CONSERVATIVE FEMALE CANTOR FITS IN RELIGION: LINDA RICH FOLLOWS SWEET-VOICED FOREFATHERS' CAREER PATH.
ENCINO -- When Cantor Linda Rich is davening -- singing the Jewish prayers -- at Temple Ner Maarav's Shabbat services, she urges congregants to join in, rather than just listen.
She fits in well at this small, unpretentious temple with a loyal congregation. But it's not the place you'd expect to find someone who's made history.
Rich, a fifth-generation cantor, made headlines in 1978 when she was hired by Temple Beth Zion in Los Angeles as the first female Conservative Jewish cantor in the United States.
"A woman, in traditional Judaism, is not allowed to be a cantor because the voice of a woman would distract men from their prayers," said Rich, who grew up in an Orthodox Jewish family.
"There is an Orthodox cantor manual, and one of the requirements is to have a beard. Another requirement is to have a sweet voice. In fact, a cantor is the 'sweet singer of Israel."'
The first Reform Jewish cantor, Betty Robbins, debuted in 1955 at a New York Reform congregation. The Orthodox Jewish tradition does not allow women on the bimah, the synagogue equivalent of the Christian church altar.
Since Rich was hired in September, she has been using her self-described "sweet" earthy-toned, alto-mezzo voice to lead prayers on Shabbat and holidays for the Conservative Jewish congregation.
"We liked her. We're open-minded. We don't think of her as a woman anymore. She's our cantor," said Uri Grinblat, president of Temple Ner Maarav, with a slight pause and a smile in his voice. "She has it in her blood. She's impressive."
Grinblat said Rich -- with her vocal expertise, knowledge and comportment -- reminded him of cantors in his native Israel.
Superficially, it might seem that Rich is performing songs during services, but if that were the case, she wouldn't be doing her job.
"A cantor is the representative for the congregation. Not everyone knows Hebrew, the traditional chants, or maybe they can't pray. I'm the intermediary taking God's words, putting a sweetness to them and sending them to God," Rich said.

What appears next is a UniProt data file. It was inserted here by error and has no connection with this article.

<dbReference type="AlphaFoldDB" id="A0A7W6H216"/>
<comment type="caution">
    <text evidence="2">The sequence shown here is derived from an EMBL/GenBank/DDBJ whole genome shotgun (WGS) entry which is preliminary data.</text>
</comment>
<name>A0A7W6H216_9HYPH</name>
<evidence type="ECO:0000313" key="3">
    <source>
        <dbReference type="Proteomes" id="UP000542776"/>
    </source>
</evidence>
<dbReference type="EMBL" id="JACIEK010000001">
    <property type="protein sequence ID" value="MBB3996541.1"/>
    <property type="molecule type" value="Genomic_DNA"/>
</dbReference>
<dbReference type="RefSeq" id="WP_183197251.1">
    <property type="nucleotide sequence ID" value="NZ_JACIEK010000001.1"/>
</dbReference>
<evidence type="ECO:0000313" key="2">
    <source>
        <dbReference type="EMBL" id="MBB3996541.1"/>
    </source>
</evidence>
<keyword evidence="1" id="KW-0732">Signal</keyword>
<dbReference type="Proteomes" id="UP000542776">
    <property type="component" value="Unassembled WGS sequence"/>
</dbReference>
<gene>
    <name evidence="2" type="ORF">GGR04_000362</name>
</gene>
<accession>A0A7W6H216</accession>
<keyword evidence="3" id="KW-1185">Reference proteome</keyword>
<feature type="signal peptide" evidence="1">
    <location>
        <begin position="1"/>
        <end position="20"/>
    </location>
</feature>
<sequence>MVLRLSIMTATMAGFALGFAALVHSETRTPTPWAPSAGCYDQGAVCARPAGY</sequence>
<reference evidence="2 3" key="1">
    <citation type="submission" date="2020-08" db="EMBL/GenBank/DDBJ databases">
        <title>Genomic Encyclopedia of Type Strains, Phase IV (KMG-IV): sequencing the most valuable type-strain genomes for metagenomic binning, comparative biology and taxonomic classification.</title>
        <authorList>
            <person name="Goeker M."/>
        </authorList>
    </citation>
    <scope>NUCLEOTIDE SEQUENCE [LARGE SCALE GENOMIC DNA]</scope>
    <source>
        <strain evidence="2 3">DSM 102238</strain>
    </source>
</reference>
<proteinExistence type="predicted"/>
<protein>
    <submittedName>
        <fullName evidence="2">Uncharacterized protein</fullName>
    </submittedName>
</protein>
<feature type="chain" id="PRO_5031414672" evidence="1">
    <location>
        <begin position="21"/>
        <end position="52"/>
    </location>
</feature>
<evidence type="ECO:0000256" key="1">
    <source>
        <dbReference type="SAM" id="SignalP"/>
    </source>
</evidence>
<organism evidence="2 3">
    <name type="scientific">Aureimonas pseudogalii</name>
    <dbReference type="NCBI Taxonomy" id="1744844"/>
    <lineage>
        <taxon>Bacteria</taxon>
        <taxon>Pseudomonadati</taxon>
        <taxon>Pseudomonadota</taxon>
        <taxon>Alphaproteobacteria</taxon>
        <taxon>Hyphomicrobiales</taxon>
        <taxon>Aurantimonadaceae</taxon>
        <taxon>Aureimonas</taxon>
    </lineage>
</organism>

Rich was on a musical-theater career path but found her calling in life when she was leading prayers at a retirement home in Laguna Hills.
Tears came to her eyes as she prayed, and her family's illustrious and lengthy cantorial tradition kicked in and told her that the experience was what she was meant to do.
She trained privately. One of her mentors was the late Cantor Allan Michelson from Adat Ari El in North Hollywood.
"I learned the different melodies," Rich said. "Did you know that when you chant in a certain mode, people could tell you the time of day because of the melody?
"There is a different mode for the scroll of Esther that we read on Purim, which is coming up this month, and different ones for Ruth and Lamentations. It's quite, quite involved to be a cantor."
Rich's first cantorial position was at a Reform synagogue in San Pedro. Her groundbreaking years were at Temple Beth Zion.
Locally, she has also been a cantor at Burbank's Temple Emanu El, Temple Ramat Zion in Northridge and Temple Aliyah in Woodland Hills.
At Temple Ner Maarav, Rich teaches the bar mitzvah, bat mitzvah and confirmation classes. She has high praise for the haimish -- warm and homey -- congregation.
"This is a very personal congregation -- everyone knows your name. Bigger is not always better, believe me," Rich said. "They've accepted me with open arms."
Ner Maarav -- "candle of the west" in Hebrew -- has about 140 families. The temple has a nursery school, Hebrew school and adult-education classes.
"We're a very unpretentious congregation. We're small, but we want to continue to be a viable part of the community," said Bernie Bubman, a Ner Maarav member for 45 years. "We're reaching out more now to couples of mixed marriage. We'd like them to be a part of our congregation."
Part of Rich's cantorial duty is to uplift spirits, and she encourages the congregation at Ner Maarav to join in singing rather than just listen.
"God loves to hear you sing. In the Torah, it was thought your prayers reached God's ears when you sang," Rich said. "When you sing, the prayers get to your soul. What's kept us strong as Jews is our prayer and the words in the Torah. I try to involve people to come back to their Jewish roots."
Shabbat services, 8 p.m. Fridays, except for family service at 7 p.m. the first Friday of the month, and 9 a.m. Saturdays, Temple Ner Maarav, 17730 Magnolia Blvd., Encino. Purim carnival, 11 a.m.-3 p.m. March 16. Purim service, 7 p.m. March 20. Call 818-345-7833. www.nermaarav.org.
Linda Rich, who in 1978 became the first Conservative Jewish woman cantor in the United States, now serves Temple Ner Maarav in Encino. "When you sing, the prayers get to your soul," she says.
Michael Owen Baker/Staff Photographer
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|Publication:||Daily News (Los Angeles, CA)|
|Date:||Mar 1, 2008|
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